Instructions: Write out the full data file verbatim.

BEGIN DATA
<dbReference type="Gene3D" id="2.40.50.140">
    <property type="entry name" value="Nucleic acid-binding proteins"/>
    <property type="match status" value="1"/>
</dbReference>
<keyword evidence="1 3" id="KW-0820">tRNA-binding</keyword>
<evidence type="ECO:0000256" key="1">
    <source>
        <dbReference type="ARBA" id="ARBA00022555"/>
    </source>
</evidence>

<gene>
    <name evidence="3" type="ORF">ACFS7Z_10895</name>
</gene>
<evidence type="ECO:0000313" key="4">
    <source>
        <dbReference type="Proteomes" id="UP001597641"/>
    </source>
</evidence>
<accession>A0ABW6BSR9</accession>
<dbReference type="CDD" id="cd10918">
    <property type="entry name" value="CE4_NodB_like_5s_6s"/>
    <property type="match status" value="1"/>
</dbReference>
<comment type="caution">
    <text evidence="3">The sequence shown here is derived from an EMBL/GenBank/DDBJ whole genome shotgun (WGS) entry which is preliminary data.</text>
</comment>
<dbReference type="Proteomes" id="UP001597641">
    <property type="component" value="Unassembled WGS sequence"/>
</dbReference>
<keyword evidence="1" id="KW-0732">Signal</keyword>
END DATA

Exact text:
<dbReference type="Gene3D" id="2.40.50.140">
    <property type="entry name" value="Nucleic acid-binding proteins"/>
    <property type="match status" value="1"/>
</dbReference>
<keyword evidence="1 3" id="KW-0820">tRNA-binding</keyword>
<evidence type="ECO:0000256" key="1">
    <source>
        <dbReference type="ARBA" id="ARBA00022555"/>
    </source>
</evidence>

<gene>
    <name evidence="3" type="ORF">ACFS7Z_10895</name>
</gene>
<evidence type="ECO:0000313" key="4">
    <source>
        <dbReference type="Proteomes" id="UP001597641"/>
    </source>
</evidence>
<accession>A0ABW6BSR9</accession>
<dbReference type="CDD" id="cd10918">
    <property type="entry name" value="CE4_NodB_like_5s_6s"/>
    <property type="match status" value="1"/>
</dbReference>
<comment type="caution">
    <text evidence="3">The sequence shown here is derived from an EMBL/GenBank/DDBJ whole genome shotgun (WGS) entry which is preliminary data.</text>
</comment>
<dbReference type="Proteomes" id="UP001597641">
    <property type="component" value="Unassembled WGS sequence"/>
</dbReference>
<keyword evidence="1" id="KW-0732">Signal</keyword>